Monday, March 23, 2020
As Jesus prays for his disciples, there is one central unifying theme: God is one with Christ, and because of Christ we are made to be one with each other. The holiness we seek is found only through wholeness.
The problem we seem to be having in our world is not just one of unity, which we often interpret as persuading people to “think like me.” Neither is it relativized truth where whatever people think, say or do can be said to be “just their own truth.” We have absolute truths that I believe are universal: the sanctity of human life … the discovery of Christ in the face of the poor … the harm that comes from our tendency to marginalize and demonize the other. So how do we create unity out of these disparate positions?
I find unity through developing theories of integration. One I first learned about only recently is the evolutionary theory of human development known as spiral dynamics. (Much can be found about this online, so I won’t detail it here.) The greatest part of this theory is that every person goes through various developmental stages, and each stage of growth is greater than the other. The same is true of human community.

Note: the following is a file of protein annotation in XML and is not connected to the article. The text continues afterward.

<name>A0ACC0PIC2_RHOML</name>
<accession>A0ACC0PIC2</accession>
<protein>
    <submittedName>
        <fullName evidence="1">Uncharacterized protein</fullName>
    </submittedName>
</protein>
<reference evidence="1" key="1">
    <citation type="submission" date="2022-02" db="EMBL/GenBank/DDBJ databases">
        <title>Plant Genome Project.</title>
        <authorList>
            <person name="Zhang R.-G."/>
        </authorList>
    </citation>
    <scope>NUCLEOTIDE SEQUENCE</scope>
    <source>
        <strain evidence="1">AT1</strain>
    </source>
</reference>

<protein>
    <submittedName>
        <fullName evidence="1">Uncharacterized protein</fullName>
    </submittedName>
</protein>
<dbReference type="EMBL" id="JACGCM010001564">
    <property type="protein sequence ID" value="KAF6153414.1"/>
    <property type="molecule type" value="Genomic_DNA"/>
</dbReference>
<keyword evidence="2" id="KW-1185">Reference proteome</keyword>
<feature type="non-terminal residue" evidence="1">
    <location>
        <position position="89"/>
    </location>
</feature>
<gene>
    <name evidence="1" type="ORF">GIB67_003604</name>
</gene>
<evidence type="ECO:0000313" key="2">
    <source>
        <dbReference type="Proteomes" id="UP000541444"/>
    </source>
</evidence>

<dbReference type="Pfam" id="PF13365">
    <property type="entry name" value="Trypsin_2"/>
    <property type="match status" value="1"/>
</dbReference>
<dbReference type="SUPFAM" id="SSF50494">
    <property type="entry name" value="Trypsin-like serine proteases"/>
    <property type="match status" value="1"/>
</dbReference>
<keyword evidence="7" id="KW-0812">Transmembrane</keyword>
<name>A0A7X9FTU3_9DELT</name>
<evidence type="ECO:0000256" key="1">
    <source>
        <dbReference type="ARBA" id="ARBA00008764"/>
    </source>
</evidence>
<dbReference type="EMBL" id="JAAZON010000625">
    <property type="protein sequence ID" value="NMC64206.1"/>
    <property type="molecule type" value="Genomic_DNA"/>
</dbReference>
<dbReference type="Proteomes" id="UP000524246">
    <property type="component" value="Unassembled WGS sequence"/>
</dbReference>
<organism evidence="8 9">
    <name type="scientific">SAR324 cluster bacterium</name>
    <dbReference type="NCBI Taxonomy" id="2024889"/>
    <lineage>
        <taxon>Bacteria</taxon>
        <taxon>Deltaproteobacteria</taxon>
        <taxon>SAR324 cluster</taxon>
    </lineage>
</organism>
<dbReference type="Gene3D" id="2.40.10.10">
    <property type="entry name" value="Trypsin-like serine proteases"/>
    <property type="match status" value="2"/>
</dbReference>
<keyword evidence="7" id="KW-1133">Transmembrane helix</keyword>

The problem is that, as humans have grown to newer levels (say moving from a tribal to a national to a global worldview), we have tended to minimize and reject those who are elsewhere on the journey. This is how I see our current struggles in our national and denominational landscape.
What Jesus is calling us to is integration … a way of respecting others who are at a different place while perpetually inviting them to see the expansiveness of this God in whom we all are one. Christ is the gift of God capable of integrating us into the tapestry of heaven. When we experience this gift, then Christ’s joy is made complete in us!
In you, O Christ, do we find true unity. May we find wholeness and holiness in you. Amen.